Former Trump campaign aide meets with Senate panel in Russia probe

Tuesday, May 1, 2018

Former Trump campaign aide Michael Caputo was on Capitol Hill Tuesday for a closed-door meeting with Senate Intelligence Committee investigators as part of the panel's probe into alleged Russian meddling in the 2016 presidential election.

Caputo worked for the Trump campaign from November 2015 to June 2016 as a political adviser.

Last summer, Caputo testified before the House Intelligence Committee in a closed-door session.

Speaking exclusively with ABC News upon his arrival Tuesday, Caputo once again disputed the notion the Trump campaign colluded with the Russians during the 2016 campaign.

"I'm looking forward to talking to the Senate committee," Caputo told ABC News. "I hope it's the last time I'm asked to talk to anyone in Congress."

"There was no Russian collusion. We didn't speak to Russians. We didn't use Russian dressing. This is a witch hunt, a fishing expedition, and I can't wait until it's over," Caputo added.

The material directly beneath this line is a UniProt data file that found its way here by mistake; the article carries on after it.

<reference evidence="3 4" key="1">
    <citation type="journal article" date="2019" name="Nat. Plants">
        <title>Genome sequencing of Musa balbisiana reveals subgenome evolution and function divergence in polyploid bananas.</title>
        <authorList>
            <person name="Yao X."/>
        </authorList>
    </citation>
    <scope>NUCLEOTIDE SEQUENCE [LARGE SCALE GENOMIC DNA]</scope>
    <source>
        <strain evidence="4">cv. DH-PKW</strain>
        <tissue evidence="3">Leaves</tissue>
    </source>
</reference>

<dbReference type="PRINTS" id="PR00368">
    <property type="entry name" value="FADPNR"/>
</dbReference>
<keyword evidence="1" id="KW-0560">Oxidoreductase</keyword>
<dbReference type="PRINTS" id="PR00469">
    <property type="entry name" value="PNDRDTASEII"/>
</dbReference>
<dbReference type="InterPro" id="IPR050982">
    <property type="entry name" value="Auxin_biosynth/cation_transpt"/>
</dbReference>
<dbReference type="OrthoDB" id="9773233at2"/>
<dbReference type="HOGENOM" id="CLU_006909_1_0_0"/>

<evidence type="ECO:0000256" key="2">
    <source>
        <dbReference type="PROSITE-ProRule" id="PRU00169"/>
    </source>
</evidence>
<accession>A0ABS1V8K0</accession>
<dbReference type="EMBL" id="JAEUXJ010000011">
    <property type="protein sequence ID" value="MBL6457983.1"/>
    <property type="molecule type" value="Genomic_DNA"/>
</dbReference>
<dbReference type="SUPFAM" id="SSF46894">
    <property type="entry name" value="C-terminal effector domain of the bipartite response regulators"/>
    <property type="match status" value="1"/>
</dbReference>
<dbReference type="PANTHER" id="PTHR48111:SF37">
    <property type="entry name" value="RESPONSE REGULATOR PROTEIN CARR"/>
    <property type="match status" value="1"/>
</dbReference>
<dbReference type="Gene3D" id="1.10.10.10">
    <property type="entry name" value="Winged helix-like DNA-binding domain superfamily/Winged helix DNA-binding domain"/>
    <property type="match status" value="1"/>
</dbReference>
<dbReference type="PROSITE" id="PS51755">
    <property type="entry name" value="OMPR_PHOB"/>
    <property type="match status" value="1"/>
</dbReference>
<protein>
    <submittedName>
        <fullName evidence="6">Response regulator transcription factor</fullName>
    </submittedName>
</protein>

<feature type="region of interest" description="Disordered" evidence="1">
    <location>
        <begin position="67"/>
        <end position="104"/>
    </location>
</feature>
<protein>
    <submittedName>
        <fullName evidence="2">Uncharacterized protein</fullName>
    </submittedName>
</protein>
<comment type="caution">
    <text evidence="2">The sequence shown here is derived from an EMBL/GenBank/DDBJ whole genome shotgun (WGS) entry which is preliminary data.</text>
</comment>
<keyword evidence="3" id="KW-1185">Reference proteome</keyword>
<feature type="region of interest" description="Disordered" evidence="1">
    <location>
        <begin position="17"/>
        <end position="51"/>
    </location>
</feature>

Caputo's attorney, Dennis Vacco, also downplayed his client's meeting with investigators.

"I think we know what to anticipate because we've been here before - not before this committee, but last July we were before the House committee," Vacco told ABC News. "We don't anticipate the questioning to be any different - the answers certainly won't be."

ABC News reported in July 2017 that Caputo had been contacted by the FBI, citing a source with knowledge of the situation.

The source indicated it was an initial engagement meant to establish contact with Caputo.

Caputo is an associate of another notable former Trump campaign aide, Roger Stone.

Caputo and Stone met in the mid-1980s when Caputo worked at Stone's lobbying firm Black, Manafort and Stone, as Stone's driver. Later, Caputo worked in the press shop of Trump's 1988 presidential campaign, spearheaded in part by Stone. The two joined forces again, working as aides in the nascent days of Trump's 2016 run.

In the 1990s, Caputo lived in Russia while working for then-President Boris Yeltsin and the Kremlin. In 2001, he worked in the U.S. for two weeks for an energy company with ties to current Russian President Vladimir Putin.

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